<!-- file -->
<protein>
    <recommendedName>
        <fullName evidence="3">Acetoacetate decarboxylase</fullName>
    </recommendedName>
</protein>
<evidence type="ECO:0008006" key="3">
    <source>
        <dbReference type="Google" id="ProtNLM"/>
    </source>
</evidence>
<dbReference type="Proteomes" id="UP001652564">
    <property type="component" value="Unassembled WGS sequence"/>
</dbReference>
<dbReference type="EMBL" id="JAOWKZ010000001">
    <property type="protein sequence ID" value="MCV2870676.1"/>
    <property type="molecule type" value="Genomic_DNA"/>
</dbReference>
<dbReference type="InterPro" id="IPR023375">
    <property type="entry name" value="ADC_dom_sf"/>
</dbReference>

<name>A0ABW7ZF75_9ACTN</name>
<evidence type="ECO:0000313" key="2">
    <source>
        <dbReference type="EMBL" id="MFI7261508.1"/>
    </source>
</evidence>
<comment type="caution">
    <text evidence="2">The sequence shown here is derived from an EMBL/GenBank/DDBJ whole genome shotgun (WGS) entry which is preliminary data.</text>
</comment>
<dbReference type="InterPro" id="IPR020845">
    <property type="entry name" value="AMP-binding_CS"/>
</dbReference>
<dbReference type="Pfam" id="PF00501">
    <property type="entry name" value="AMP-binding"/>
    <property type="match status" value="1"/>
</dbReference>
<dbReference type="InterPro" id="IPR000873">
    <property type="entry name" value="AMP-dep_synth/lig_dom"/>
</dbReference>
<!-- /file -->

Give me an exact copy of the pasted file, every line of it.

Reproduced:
<protein>
    <recommendedName>
        <fullName evidence="3">Acetoacetate decarboxylase</fullName>
    </recommendedName>
</protein>
<evidence type="ECO:0008006" key="3">
    <source>
        <dbReference type="Google" id="ProtNLM"/>
    </source>
</evidence>
<dbReference type="Proteomes" id="UP001652564">
    <property type="component" value="Unassembled WGS sequence"/>
</dbReference>
<dbReference type="EMBL" id="JAOWKZ010000001">
    <property type="protein sequence ID" value="MCV2870676.1"/>
    <property type="molecule type" value="Genomic_DNA"/>
</dbReference>
<dbReference type="InterPro" id="IPR023375">
    <property type="entry name" value="ADC_dom_sf"/>
</dbReference>

<name>A0ABW7ZF75_9ACTN</name>
<evidence type="ECO:0000313" key="2">
    <source>
        <dbReference type="EMBL" id="MFI7261508.1"/>
    </source>
</evidence>
<comment type="caution">
    <text evidence="2">The sequence shown here is derived from an EMBL/GenBank/DDBJ whole genome shotgun (WGS) entry which is preliminary data.</text>
</comment>
<dbReference type="InterPro" id="IPR020845">
    <property type="entry name" value="AMP-binding_CS"/>
</dbReference>
<dbReference type="Pfam" id="PF00501">
    <property type="entry name" value="AMP-binding"/>
    <property type="match status" value="1"/>
</dbReference>
<dbReference type="InterPro" id="IPR000873">
    <property type="entry name" value="AMP-dep_synth/lig_dom"/>
</dbReference>